They sent me $0.01 USD


“_____ has sent you $0.01 USD”

The subject line caught my eye.

I glanced at the sender. It was from PayPal, no obvious spoofing.

Someone had sent me a penny:

penny from paypal

I opened the email, then instantly discovered what this was about.

In the message field was a desperate-sounding and poorly written direct response pitch for some sort of webinar.

And now I recognized the culprit.

A “service provider” whose email list I did not want to be on.

I’d already unsubscribed twice, and reported as spam once after that.

They had found a very clever way to get back in my inbox, by piggybacking on the legitimacy and trust of PayPal.

I rolled my eyes, dramatically.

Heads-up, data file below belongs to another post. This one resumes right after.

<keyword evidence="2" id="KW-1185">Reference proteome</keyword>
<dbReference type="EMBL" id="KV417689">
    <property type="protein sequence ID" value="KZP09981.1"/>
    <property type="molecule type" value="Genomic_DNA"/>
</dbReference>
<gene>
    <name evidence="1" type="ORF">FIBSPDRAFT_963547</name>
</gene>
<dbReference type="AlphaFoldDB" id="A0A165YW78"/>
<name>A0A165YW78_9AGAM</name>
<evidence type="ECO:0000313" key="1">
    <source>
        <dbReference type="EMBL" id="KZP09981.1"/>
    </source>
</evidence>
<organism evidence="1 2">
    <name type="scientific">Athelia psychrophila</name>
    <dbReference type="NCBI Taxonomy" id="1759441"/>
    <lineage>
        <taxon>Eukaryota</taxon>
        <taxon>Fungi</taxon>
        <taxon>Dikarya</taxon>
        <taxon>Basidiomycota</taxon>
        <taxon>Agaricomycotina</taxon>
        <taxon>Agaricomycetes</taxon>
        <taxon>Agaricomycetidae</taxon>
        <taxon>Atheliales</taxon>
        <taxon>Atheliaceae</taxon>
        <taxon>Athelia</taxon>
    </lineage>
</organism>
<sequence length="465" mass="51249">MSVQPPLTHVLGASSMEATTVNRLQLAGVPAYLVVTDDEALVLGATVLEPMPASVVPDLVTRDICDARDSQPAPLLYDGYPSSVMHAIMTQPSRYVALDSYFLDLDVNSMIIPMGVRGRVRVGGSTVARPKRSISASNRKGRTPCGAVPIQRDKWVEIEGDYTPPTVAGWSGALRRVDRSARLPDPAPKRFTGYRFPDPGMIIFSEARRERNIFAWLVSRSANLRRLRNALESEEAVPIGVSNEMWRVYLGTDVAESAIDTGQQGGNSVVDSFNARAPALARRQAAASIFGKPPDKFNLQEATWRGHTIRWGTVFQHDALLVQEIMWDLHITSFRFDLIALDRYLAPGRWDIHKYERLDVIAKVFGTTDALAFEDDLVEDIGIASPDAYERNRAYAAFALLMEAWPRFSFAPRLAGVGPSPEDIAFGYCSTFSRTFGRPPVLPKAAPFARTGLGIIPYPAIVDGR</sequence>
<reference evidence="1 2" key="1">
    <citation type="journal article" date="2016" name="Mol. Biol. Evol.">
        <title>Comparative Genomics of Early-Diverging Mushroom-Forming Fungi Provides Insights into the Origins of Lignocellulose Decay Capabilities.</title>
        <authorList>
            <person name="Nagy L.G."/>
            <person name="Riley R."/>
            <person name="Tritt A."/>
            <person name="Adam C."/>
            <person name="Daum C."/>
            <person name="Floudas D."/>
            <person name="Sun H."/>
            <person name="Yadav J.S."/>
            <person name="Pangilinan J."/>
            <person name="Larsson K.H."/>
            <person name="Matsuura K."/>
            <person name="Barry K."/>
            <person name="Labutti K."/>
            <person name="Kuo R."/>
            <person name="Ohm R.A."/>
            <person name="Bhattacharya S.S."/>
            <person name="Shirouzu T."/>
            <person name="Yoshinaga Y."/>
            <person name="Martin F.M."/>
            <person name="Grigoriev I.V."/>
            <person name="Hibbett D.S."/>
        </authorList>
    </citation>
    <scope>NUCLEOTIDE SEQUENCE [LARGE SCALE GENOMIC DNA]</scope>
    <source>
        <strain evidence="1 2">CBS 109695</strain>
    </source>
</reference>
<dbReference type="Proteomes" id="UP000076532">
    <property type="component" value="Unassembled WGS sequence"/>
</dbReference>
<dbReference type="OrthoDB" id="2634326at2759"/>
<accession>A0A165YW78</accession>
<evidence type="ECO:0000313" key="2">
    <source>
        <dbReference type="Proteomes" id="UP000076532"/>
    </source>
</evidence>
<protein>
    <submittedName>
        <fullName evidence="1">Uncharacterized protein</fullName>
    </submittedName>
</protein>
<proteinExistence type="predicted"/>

You see, there is a big difference between persuading people and tricking them.

This was full-on trickery.

Sure, it’s a clever tactic to get into the inbox of someone who has already kicked you out, slammed the door, and locked the deadbolt.

But is it wise?

I don’t want to hear from this guy, and have let him know many times.

So what’s the likelihood of me ever becoming his customer?

It’s equal to the amount of trust I have in him. Less than zero.

But what’s the likelihood of me publicly poking fun at these clown tactics in my newsletter?

Well, here we are.

You see, you don’t need to make every sale.

Some people will never be your customers, and that’s ok.

In fact, pushing too hard might blow up in your face.

Instead, learn to attract ideal customers, like a magnet.

My next message will be all about how to be magnetic, and how to establish trust.

Your fan,


P.S. Premium Subscribers, did you get the registration link for my free AMA this Friday? It’s pasted below:

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